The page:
June 2, 2008

...fidel castro on barack obama...

The Empire's hypocritical politics
Friday, May 30, 2008
By: Fidel Castro

A reflection by Fidel Castro

The article below was originally published in Granma.

It would be dishonest of me to remain silent after
hearing the speech Obama delivered on the afternoon of
May 23 at the Cuban American National Foundation
created by Ronald Reagan. I listened to his speech, as
I did McCain’s and Bush’s. I feel no resentment
towards him, for he is not responsible for the crimes
perpetrated against Cuba and humanity. Were I to
defend him, I would do his adversaries an enormous
favor. I have therefore no reservations about
criticizing him and about expressing my points of view
on his words frankly.
What were Obama’s statements?

"Throughout my entire life, there has been injustice
and repression in Cuba. Never, in my lifetime, have
the people of Cuba known freedom. Never, in the lives
of two generations of Cubans, have the people of Cuba
known democracy. … This is the terrible and tragic
status quo that we have known for half a century—of
elections that are anything but free or fair … I won't
stand for this injustice, you won't stand for this
injustice, and together we will stand up for freedom
in Cuba," he told annexationists, adding: "It's time
to let Cuban American money make their families less
dependent upon the Castro regime. … I will maintain
the embargo."

The content of these declarations by this strong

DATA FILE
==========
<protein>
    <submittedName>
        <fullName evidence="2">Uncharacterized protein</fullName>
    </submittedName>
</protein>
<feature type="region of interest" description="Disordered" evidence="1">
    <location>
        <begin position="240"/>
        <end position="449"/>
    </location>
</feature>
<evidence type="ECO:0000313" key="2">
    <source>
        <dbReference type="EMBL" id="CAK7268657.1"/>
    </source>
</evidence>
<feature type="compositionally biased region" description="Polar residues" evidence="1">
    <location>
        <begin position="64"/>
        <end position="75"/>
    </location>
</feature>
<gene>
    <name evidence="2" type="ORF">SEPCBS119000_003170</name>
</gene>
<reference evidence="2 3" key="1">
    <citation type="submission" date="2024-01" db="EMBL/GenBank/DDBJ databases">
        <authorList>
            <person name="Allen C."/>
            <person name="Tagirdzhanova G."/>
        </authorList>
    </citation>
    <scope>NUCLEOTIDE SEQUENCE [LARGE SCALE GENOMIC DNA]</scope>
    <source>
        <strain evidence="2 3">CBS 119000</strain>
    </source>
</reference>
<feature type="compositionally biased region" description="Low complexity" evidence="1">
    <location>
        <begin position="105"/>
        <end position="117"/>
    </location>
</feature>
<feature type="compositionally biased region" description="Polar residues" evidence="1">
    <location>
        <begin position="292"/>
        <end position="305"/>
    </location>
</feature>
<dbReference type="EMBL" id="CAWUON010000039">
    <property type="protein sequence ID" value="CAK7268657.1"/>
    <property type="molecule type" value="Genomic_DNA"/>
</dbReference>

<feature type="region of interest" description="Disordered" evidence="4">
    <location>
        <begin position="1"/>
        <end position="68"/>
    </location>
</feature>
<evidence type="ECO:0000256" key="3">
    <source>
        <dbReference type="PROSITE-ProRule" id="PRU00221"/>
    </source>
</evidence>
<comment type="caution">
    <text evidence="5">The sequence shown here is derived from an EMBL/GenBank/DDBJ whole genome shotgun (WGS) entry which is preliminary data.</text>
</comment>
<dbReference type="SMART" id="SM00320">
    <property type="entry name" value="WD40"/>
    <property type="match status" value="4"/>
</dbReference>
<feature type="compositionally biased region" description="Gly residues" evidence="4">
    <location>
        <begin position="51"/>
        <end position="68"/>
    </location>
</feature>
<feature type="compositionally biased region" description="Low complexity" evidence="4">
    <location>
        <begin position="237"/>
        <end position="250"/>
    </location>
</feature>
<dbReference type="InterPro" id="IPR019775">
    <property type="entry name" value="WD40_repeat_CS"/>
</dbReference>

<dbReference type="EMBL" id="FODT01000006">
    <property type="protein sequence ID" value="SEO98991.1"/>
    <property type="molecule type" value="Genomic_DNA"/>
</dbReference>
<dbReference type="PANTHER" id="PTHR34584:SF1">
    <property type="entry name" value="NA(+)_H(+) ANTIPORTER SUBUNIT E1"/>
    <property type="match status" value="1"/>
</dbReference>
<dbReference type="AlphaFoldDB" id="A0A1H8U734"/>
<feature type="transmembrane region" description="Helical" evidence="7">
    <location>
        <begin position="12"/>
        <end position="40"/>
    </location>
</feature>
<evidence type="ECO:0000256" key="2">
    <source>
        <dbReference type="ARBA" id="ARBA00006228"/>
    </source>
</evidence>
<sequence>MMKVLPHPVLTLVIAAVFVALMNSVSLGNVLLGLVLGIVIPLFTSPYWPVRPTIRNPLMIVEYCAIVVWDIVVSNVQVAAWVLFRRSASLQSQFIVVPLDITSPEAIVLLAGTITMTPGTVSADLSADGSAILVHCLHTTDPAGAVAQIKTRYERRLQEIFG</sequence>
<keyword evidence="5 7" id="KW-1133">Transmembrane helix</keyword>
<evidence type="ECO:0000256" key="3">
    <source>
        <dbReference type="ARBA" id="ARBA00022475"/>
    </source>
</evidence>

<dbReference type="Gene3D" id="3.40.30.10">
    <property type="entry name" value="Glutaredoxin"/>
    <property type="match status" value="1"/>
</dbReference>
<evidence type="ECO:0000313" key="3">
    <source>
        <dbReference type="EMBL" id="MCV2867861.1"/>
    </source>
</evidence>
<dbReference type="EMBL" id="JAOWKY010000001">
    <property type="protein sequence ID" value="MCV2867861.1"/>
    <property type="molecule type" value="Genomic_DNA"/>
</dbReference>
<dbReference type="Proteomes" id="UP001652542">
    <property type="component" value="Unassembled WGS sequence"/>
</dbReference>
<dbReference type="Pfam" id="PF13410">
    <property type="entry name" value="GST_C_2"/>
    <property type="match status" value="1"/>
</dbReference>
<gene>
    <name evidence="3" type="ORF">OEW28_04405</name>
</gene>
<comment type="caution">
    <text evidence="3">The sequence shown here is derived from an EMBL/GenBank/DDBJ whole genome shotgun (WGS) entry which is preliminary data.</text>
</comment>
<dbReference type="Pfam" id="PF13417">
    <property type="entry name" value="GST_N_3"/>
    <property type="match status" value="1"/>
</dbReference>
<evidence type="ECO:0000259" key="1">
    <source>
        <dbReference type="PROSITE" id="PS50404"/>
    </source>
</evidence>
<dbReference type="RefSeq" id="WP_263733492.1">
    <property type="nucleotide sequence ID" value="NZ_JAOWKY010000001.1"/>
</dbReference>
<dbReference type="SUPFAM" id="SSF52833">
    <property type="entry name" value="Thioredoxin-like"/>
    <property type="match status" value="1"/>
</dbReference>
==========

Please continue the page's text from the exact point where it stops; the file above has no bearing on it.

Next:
candidate to the U.S. presidency spares me the work of
having to explain the reason for this reflection.

José Hernández, one of the Cuban American National
Foundation directives who Obama praises in his speech,
was none other than the owner of the 50-calibre
automatic rifle, equipped with telescopic and infrared
sights, which was confiscated, by chance, along with
other deadly weapons while being transported by sea to
Venezuela, where the Foundation had planned to
assassinate the writer of these lines at an
international meeting held in Margarita, in the
Venezuelan state of Nueva Esparta.

Pepe Hernández’ group wanted to renegotiate a former
pact with Clinton, betrayed by Mas Canosa’s clan, who
secured Bush’s electoral victory in 2000 through
fraud, because the latter had promised to assassinate
Castro, something they all happily embraced. These are
the kinds of political tricks inherent to the United
States’ decadent and contradictory system.

Presidential candidate Obama’s speech may be
formulated as follows: hunger for the nation,
remittances as charitable hand-outs and visits to Cuba
as propaganda for consumerism and the unsustainable
way of life behind it.

How does he plan to address the extremely serious
problem of the food crisis? The world’s grains must be
distributed among human beings, pets and fish, which
become smaller every year and more scarce in the seas
that have been over-exploited by the large trawlers
which no international organization could get in the
way of. Producing meat from gas and oil is no easy
feat. Even Obama overestimates technology’s potential
in the fight against climate change, though he is more
conscious of the risks and the limited margin of time
than Bush. He could seek the advice of Gore, who is
also a democrat and is no longer a candidate, as he is